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Can Parliament Prevent Dr Fox Ratifying a Terrible Trade Treaty?

Dr Fox is desperate to conclude any trade treaty with the US as soon as possible and to keep the details secret for as long as possible. It seems likely that the US will press for:

  • lower food standards, including, crucially, acceptance of meat contaminated with a high level of antibiotics administered as a preventative and growth promoter. (This threatens the future availability of antibiotics for curative and surgical purposes.),

  • Lower animal welfare standards, and

  • Wholesale privatisation of the NHS – this is already happening but a future government should be able to reverse it.

The deck is stacked against the UK because:

  • The US is in no hurry,

  • The US trade department is notoriously aggressive in pursuing US interests (forget the ‘special relationship’),

  • Dr Fox’s department is understaffed, and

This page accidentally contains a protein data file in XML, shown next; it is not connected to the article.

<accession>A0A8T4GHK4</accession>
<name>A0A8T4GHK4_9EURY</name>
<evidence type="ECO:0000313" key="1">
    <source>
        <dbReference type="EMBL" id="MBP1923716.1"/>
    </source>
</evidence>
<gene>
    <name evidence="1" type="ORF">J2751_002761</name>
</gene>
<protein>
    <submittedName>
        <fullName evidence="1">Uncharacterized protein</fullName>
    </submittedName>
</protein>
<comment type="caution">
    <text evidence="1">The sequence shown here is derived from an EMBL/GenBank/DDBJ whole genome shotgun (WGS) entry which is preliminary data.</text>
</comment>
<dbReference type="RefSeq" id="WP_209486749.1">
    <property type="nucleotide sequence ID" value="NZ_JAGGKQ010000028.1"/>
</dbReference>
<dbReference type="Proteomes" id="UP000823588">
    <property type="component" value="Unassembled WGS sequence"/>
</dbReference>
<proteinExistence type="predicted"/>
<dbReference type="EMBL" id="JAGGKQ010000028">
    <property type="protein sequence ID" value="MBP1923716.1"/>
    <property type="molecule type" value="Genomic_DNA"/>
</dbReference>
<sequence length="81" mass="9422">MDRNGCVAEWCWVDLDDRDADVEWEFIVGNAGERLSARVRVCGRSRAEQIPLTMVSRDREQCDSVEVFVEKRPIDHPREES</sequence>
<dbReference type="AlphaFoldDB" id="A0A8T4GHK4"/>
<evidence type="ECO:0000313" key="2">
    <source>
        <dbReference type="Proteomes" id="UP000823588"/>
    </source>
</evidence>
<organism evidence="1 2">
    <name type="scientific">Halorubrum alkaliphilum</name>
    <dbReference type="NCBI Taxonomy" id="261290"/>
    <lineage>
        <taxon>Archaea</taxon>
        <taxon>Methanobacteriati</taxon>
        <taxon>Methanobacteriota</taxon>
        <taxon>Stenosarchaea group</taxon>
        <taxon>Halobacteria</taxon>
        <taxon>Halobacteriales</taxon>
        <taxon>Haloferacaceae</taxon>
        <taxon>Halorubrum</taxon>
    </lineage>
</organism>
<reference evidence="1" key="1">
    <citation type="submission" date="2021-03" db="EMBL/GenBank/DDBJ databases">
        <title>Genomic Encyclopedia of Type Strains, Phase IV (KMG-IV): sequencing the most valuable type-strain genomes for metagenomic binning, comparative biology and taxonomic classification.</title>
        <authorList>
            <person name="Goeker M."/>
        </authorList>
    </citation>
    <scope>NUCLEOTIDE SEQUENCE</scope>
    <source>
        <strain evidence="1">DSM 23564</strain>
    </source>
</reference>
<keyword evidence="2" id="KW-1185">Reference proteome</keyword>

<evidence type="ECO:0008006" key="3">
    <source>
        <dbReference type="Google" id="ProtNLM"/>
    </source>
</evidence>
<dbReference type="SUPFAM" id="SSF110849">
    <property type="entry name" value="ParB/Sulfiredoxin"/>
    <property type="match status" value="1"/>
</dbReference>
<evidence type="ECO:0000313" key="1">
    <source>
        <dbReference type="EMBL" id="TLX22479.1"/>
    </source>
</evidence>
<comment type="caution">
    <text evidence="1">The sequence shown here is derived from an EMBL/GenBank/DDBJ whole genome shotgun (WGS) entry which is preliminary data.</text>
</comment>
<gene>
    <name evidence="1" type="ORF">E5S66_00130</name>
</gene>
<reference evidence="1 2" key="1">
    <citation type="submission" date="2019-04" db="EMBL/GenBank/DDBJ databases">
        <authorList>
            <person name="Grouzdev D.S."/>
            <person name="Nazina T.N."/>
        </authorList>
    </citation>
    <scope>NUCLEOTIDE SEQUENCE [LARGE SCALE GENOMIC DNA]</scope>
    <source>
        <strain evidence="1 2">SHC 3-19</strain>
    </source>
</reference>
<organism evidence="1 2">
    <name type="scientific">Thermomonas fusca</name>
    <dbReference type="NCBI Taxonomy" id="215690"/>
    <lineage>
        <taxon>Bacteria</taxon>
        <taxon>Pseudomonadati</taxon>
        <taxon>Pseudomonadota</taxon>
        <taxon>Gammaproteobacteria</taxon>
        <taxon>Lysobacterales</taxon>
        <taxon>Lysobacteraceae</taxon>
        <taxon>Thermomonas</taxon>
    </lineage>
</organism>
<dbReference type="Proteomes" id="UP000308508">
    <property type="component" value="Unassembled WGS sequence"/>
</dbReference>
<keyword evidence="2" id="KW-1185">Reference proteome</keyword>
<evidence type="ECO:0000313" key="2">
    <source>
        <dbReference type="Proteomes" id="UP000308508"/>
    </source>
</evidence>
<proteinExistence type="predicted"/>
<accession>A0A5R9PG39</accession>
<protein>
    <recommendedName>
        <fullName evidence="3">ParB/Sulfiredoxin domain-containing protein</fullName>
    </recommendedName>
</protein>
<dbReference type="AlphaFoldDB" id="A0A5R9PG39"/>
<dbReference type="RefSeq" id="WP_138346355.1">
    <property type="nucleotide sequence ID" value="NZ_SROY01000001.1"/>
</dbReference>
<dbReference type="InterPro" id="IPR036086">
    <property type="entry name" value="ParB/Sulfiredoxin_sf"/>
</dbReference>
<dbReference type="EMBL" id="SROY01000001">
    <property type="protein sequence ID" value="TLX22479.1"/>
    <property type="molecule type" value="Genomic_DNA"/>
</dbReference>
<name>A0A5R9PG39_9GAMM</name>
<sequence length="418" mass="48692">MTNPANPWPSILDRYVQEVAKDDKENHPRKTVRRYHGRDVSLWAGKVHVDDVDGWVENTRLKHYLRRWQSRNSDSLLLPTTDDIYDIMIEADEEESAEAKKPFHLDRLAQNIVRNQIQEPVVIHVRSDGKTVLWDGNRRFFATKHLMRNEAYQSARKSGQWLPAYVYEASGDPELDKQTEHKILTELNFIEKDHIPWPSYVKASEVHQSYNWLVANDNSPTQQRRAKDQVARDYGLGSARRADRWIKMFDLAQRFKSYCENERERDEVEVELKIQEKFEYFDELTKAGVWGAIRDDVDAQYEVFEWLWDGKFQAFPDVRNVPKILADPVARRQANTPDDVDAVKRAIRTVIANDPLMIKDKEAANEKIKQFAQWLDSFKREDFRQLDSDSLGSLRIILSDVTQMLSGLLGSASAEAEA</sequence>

• Dr Fox is, I submit, more interested in concluding any deal than in serving the interests of the British people.

Up to now Parliament has had no role in determining whether a treaty should be ratified. However under the Constitutional Reform and Governance Act 2010 there is a slim chance that it could. Sections 20 through 25 cover ratification of treaties.

I interpret section 20 as a process as follows:

  1. A Minister of the Crown lays a copy of the treaty before Parliament

  2. Each House of Parliament has then 21 sitting days (period A) in which vote against ratification. (this would only happen on an opposition day)

  3. If the House of Commons votes against ratification, (regardless of whether the Lords also votes) it is blocked temporarily, unless the Minister has laid before Parliament a statement indicating that the Minister is of the opinion that the treaty should nevertheless be ratified and explaining why.